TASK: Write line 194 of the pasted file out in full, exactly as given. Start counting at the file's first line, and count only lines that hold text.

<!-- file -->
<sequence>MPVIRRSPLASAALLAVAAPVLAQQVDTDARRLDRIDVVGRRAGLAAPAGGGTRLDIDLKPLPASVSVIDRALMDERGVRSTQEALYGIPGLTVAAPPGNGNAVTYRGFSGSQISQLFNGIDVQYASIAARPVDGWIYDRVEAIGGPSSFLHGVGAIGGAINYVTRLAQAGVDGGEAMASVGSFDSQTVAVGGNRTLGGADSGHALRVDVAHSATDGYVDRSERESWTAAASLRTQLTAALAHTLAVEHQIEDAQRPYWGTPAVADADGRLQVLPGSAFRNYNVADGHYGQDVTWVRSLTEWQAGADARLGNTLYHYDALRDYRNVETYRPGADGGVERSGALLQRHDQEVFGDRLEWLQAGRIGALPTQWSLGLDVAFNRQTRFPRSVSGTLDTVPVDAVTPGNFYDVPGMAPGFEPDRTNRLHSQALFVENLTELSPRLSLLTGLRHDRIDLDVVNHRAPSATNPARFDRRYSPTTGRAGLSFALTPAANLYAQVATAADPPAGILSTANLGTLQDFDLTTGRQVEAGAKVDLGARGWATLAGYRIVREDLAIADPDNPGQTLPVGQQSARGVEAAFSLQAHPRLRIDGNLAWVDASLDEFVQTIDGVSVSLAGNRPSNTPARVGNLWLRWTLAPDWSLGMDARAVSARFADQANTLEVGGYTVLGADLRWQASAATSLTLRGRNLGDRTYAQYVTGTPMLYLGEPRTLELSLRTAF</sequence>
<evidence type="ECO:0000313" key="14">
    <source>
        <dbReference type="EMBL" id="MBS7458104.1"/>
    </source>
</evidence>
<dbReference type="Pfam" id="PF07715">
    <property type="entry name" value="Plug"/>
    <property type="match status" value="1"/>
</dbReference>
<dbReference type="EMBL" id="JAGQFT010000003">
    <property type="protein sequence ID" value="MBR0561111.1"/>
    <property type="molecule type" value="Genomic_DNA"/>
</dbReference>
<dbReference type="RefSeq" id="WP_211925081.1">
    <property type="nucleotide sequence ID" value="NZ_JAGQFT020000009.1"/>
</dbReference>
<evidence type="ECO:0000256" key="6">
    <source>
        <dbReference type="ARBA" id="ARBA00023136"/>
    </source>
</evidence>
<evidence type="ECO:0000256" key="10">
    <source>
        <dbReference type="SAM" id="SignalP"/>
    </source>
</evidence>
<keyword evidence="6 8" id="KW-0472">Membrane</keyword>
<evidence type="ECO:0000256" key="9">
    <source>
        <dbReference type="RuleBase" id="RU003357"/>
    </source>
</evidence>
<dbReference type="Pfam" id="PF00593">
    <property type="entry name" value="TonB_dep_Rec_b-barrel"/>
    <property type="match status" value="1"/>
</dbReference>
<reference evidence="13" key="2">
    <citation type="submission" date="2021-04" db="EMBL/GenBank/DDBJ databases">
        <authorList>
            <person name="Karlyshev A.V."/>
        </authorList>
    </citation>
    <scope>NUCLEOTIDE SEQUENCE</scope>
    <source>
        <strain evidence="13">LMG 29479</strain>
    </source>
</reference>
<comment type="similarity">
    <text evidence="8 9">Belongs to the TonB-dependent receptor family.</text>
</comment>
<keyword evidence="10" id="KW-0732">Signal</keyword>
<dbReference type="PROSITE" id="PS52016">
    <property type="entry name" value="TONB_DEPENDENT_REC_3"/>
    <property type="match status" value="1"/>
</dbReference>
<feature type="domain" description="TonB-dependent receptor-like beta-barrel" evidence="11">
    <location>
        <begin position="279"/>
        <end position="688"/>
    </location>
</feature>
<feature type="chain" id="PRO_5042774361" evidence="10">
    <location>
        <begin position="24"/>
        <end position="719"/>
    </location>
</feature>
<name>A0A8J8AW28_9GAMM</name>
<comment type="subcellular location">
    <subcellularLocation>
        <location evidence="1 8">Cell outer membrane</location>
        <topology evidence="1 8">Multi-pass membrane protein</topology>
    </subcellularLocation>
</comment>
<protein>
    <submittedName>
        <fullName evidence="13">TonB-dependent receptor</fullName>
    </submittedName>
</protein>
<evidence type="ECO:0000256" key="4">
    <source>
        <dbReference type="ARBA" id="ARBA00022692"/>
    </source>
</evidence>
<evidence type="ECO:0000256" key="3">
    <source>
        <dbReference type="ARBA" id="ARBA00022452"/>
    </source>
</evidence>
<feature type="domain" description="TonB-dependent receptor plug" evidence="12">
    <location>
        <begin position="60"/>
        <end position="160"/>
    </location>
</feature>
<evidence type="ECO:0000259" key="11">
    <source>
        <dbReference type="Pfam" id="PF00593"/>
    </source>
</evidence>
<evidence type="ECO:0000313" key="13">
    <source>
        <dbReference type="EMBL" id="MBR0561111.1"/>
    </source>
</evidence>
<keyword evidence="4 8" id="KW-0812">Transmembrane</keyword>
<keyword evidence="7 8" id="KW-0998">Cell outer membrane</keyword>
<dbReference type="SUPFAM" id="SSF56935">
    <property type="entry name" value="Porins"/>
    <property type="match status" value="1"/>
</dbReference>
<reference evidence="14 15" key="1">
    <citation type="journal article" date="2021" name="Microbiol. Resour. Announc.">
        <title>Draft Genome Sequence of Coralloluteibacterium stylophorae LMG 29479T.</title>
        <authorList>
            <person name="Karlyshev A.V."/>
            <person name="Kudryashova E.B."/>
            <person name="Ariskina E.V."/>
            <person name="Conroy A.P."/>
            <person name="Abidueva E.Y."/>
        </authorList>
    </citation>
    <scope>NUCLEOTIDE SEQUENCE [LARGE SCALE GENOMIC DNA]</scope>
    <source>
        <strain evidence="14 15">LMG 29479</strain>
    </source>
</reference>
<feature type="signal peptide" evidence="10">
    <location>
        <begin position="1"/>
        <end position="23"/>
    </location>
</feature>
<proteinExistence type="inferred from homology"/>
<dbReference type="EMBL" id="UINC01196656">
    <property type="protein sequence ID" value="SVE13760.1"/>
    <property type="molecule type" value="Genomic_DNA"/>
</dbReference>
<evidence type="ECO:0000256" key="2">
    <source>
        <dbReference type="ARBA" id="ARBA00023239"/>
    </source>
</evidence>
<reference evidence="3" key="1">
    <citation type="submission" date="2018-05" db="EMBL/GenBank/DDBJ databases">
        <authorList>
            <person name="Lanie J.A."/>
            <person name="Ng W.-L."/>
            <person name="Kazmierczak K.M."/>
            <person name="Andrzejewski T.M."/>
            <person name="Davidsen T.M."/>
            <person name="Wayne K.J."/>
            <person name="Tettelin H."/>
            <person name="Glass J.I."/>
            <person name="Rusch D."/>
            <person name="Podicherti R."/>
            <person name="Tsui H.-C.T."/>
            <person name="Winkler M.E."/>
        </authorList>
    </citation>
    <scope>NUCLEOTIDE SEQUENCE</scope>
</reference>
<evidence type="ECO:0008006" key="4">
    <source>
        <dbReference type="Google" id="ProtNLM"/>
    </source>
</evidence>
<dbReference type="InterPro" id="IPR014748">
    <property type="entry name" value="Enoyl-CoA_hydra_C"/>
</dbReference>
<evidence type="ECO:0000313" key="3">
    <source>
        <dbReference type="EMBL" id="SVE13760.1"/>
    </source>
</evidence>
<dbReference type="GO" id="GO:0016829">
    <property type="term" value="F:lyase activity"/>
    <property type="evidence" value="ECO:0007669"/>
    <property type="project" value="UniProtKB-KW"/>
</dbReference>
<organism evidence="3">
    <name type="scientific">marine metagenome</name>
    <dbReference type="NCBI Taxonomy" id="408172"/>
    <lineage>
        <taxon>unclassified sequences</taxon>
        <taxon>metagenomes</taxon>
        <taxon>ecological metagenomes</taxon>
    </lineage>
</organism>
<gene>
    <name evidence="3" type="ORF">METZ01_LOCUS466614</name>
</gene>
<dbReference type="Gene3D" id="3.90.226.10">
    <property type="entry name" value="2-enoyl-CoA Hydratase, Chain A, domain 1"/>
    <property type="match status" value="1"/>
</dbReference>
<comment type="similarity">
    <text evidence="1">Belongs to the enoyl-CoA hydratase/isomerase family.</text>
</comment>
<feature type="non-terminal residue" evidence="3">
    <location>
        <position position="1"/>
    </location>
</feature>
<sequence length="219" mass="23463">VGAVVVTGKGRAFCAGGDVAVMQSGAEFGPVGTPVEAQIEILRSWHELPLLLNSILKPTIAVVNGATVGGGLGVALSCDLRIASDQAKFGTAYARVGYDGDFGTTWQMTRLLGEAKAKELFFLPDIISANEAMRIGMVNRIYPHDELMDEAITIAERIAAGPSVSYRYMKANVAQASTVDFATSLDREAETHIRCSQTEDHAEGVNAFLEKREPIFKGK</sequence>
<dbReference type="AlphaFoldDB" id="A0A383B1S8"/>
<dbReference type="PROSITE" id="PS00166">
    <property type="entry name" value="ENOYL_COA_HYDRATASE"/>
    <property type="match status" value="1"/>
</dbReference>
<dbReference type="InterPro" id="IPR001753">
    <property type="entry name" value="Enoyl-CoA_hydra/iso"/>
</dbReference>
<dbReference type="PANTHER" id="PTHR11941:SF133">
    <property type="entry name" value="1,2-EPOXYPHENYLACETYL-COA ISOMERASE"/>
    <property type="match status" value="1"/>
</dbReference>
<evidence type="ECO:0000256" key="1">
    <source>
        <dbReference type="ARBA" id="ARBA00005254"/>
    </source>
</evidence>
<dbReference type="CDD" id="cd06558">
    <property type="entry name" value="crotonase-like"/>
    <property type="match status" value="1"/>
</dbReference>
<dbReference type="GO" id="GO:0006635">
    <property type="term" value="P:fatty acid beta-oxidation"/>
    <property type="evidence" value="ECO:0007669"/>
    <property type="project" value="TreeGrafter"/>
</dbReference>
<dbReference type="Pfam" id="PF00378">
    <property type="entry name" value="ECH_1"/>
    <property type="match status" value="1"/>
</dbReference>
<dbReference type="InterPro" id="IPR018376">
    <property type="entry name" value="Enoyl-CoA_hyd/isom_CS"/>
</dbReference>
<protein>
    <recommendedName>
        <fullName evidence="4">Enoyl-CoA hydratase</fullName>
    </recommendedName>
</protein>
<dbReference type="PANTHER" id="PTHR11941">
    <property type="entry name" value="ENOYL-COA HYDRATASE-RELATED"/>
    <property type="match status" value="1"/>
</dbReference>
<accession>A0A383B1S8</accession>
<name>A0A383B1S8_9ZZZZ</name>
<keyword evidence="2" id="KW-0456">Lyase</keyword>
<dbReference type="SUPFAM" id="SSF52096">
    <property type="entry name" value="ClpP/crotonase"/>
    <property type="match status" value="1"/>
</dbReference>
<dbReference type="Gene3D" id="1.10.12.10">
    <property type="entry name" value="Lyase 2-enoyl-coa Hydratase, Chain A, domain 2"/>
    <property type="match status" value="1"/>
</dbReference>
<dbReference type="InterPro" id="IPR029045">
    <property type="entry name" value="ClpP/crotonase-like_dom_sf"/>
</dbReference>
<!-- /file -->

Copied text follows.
<dbReference type="Gene3D" id="3.90.226.10">